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Just 30 years ago, sport and investing were rarely mentioned in the same breath. Football had a hooligan problem, the Olympic Games were beset by boycotts and rugby union was an amateur affair.
In his book The Greatest, Times columnist Matthew Syed argues that since then, sport has grown exponentially, “demonstrating a curious staying power… confounding the expectations of those who so confidently wrote it off”.
“Sport is a 21st-century success story both on and off the pitch.”
Sport has today morphed into a thriving multi-billion pound industry. No more half-empty, rickety old stadiums; sport is a 21st century success story both on and off the pitch. Take Manchester United, playing regularly to crowds of 75,000. The world’s richest football club is worth a cool £2.7bn in enterprise value, according to KPMG, and the money sloshing around the sport shows no sign of abating. The latest Premier League TV deal came in at £8.3bn, allowing United to add £75m striker Romelu Lukaku to its star-studded ranks last summer.
Academic studies have long suspected the outcome of a football game has a bearing on a club’s share price. Like its on-field performances since legendary boss Alex Ferguson retired in 2013, Manchester United’s share price has similarly struggled, although top fund manager Nick Train snapped up a block of Manchester United shares in September 2017, believing the club to be undervalued. However, few Premier League clubs are listed on the stock exchange. Arsenal is another, but one share will set you back around £15,000.
All this raises some fundamental questions. Are investors merely fans? Is the thrill of owning a stake in a club too much to resist? Can you profit from sports investing? Or is it just another passion investment?
There are other ways to invest in football. Hedge funds, such as Australian-based Priomha, use trading strategies in betting markets in a bid to generate returns. A new tech start-up, Stratagem, taps into artificial intelligence to predict sporting outcomes, with the aim of making betting markets more like financial ones. Sillsport Sports Development, meanwhile, uses its investors’ cash to secure contractual rights on professional footballers at the beginning of their careers.
There is also Tifosy, a crowdfunding platform that allows sports fans to invest in the clubs they support.
“Tifosy issues real investment products on its platform – equity and debt (mini-bonds) – allowing fans to invest in their clubs in a way not possible before,” says James Pollock, co-founder of Tifosy, who has already worked with clubs such as Fulham, Crystal Palace and Portsmouth. “We started in football, but will soon expand to rugby, cricket, motorsports and golf. We’ve seen average investments of around £2,500 with highs of £25,000, but we expect these numbers to evolve as we break into new sports.”
A partnership with Stevenage FC in August 2017 saw Tifosy launch English football’s first ever mini-bond, raising £500,000 for the club to buy a new stand. “Stevenage FC issued a five-year, fixed-term mini-bond with a minimum £500 investment, which pays 4 per cent cash interest to anyone investing, or – if they prefer – an 8 per cent interest in club credit,” adds Pollock. “These Stevenage investors, for instance, can absolutely make money investing in sport. It’s the same for an equity issue, where the financial return is not immediate – there is more of an emotional element to the investment – but growing clubs may be able to issue dividends and may be sold at higher valuations in the future. Just look at what is happening with Chinese owners acquiring European football clubs.”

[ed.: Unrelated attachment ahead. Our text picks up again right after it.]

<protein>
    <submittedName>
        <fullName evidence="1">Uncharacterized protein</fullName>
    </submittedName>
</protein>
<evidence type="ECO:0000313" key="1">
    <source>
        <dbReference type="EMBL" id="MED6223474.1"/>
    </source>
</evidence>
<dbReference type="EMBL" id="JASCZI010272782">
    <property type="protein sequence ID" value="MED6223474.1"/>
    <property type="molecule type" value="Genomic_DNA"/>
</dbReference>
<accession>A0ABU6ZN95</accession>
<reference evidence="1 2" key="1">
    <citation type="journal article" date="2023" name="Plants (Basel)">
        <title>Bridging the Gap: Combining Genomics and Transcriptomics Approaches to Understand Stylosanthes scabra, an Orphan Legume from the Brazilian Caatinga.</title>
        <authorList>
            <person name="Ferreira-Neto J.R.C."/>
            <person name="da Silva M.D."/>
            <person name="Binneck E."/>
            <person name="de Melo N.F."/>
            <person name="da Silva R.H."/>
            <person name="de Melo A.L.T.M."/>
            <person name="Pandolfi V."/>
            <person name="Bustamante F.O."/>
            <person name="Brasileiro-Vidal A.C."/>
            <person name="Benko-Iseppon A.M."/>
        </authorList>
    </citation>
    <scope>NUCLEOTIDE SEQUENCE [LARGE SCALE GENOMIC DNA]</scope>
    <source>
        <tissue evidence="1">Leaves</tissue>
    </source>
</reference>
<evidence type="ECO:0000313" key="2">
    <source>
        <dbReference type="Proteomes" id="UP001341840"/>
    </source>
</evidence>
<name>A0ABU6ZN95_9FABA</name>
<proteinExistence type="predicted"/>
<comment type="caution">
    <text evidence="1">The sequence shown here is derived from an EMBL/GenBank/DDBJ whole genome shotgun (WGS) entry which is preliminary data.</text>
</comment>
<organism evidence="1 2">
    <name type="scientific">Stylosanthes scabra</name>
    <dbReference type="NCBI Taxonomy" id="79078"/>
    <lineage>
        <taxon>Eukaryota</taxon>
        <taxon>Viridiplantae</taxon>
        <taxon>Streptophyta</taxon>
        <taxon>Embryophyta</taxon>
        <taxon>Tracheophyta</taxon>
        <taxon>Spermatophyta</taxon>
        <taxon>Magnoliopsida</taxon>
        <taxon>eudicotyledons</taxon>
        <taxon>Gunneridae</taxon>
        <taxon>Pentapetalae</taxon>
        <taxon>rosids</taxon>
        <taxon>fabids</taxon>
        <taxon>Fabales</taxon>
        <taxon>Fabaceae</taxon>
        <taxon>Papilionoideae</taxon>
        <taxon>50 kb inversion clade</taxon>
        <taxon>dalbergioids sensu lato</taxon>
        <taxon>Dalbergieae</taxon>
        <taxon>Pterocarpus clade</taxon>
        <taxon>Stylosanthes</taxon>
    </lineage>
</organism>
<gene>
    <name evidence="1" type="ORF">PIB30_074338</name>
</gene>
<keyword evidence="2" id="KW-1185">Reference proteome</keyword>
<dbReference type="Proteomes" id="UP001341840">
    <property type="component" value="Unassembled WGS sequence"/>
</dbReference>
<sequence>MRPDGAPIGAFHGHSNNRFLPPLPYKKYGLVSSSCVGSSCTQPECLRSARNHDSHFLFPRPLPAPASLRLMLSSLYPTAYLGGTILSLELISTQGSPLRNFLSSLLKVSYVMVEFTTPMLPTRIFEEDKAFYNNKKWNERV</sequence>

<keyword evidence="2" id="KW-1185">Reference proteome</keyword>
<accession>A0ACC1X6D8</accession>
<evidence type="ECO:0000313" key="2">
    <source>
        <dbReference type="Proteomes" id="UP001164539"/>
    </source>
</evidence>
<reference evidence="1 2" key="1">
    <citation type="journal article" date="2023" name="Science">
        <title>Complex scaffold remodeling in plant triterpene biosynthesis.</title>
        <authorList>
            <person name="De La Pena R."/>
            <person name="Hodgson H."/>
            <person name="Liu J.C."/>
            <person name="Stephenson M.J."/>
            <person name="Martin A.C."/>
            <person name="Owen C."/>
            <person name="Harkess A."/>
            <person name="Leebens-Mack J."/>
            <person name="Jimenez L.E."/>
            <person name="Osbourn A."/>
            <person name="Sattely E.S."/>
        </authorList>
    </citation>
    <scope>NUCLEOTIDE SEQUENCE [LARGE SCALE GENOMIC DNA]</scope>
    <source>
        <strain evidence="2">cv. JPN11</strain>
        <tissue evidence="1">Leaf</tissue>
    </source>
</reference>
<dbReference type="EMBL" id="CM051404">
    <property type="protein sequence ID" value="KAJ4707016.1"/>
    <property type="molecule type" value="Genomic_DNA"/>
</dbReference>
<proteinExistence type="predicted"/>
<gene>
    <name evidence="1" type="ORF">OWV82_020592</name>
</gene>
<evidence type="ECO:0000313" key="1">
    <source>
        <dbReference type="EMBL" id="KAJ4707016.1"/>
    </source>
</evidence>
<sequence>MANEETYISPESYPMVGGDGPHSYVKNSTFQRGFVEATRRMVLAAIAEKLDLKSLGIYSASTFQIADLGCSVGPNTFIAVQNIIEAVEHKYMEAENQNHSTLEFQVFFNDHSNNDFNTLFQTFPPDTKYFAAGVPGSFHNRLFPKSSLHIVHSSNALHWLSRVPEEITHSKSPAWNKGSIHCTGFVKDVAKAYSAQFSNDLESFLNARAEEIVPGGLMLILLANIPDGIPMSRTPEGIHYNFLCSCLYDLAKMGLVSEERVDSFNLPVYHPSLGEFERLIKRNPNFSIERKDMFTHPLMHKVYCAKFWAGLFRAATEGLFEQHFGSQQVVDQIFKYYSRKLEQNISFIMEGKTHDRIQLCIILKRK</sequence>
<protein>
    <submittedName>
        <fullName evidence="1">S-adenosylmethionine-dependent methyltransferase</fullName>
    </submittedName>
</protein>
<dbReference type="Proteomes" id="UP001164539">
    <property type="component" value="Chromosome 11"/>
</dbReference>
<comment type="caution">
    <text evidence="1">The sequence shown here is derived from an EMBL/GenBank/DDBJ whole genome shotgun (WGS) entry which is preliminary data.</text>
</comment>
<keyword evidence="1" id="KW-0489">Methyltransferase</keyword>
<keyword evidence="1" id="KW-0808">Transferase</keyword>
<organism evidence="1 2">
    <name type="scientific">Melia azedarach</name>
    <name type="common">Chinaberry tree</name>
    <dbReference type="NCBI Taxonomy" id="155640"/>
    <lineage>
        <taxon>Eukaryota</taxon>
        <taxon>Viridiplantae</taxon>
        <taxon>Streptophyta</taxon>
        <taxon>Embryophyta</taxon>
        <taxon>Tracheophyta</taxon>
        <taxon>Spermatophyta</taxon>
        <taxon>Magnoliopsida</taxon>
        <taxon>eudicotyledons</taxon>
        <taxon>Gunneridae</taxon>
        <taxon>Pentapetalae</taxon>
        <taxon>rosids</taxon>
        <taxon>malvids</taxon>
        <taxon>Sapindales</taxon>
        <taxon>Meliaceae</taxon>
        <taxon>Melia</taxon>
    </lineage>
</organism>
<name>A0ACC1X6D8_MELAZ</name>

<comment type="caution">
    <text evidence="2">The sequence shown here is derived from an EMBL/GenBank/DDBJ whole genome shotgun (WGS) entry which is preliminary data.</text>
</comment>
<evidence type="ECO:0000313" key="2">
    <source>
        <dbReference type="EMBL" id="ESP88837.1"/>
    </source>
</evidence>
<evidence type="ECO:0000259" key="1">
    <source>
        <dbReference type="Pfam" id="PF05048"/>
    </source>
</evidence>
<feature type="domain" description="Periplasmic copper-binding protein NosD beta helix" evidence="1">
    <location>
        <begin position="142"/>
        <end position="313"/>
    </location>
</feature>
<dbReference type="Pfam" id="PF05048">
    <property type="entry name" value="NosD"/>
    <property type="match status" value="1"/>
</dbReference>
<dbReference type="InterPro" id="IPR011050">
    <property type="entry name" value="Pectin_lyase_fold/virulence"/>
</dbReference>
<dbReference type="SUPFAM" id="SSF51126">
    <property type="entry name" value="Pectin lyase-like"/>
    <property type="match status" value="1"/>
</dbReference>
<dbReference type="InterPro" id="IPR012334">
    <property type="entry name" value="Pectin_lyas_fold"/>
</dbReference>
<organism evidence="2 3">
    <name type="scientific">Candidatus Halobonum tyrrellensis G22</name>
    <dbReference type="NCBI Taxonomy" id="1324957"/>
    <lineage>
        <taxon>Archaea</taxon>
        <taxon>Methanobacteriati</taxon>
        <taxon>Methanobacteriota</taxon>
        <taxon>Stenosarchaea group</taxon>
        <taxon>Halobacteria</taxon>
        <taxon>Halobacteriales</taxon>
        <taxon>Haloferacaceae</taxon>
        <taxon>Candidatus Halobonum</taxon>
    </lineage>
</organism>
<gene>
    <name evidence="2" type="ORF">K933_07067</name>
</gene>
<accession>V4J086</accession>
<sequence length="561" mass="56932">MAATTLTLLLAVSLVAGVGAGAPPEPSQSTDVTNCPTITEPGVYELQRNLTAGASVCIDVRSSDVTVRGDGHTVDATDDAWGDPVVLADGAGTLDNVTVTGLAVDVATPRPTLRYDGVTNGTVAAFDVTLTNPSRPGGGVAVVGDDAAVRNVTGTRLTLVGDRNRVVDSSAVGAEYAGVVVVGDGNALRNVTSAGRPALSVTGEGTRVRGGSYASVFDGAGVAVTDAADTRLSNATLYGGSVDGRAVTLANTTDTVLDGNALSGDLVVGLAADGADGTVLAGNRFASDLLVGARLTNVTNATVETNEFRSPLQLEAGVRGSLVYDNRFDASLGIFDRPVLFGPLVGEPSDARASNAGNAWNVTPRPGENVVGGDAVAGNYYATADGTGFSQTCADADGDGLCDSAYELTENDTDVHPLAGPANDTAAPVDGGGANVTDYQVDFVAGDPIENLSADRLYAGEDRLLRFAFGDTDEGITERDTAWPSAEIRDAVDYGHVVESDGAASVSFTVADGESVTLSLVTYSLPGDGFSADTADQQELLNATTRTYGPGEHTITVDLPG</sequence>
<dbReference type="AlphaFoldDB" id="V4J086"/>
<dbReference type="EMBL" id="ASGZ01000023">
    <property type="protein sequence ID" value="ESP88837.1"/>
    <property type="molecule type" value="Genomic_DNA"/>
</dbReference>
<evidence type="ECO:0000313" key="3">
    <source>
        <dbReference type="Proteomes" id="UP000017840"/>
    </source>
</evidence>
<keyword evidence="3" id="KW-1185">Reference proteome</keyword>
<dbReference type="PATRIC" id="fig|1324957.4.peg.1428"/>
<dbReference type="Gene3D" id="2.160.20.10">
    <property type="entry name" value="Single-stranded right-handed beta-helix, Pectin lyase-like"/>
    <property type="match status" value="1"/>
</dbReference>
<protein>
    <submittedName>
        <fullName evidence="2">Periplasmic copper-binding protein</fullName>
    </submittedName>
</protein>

Participating in the sport of kings
Horse racing gives football a run for its money in terms of passion investing, and a successful racehorse can make money not only in prizes, but also in stud fees after its racing career is over. Plus, there’s the chance to stand in the winner’s circle. However, a good flat-racing horse costs at least £100,000, with training fees £20,000 a year and race entry, veterinary costs and insurance to consider on top of that. So owning a share of a horse via a syndicate can be a cost-effective way of investing.
“A share price covers the cost of the horse, all aspects of upkeep, running and training,” says Louise Brassey, head of marketing at Highclere Thoroughbred Racing, which recently celebrated its 500th flat-racing syndicate winner. Its shares range from £38,500 for horses placed with a champion trainer to £7,950 for up-and-coming prospects.
“It’s for the fun, sport and ultimate enjoyment with no guarantee on any return.”
Louise Brassey · Highclere Thoroughbred Racing.
“People shouldn’t come into it thinking they will make money,” says Louise. “It’s for the fun, sport and ultimate enjoyment with no guarantee on any return. We do not sell the shares as an investment.”
So, maybe that’s how sports investing should be viewed: a way to enjoy the sport with the added excitement of personal involvement and a stake in any success.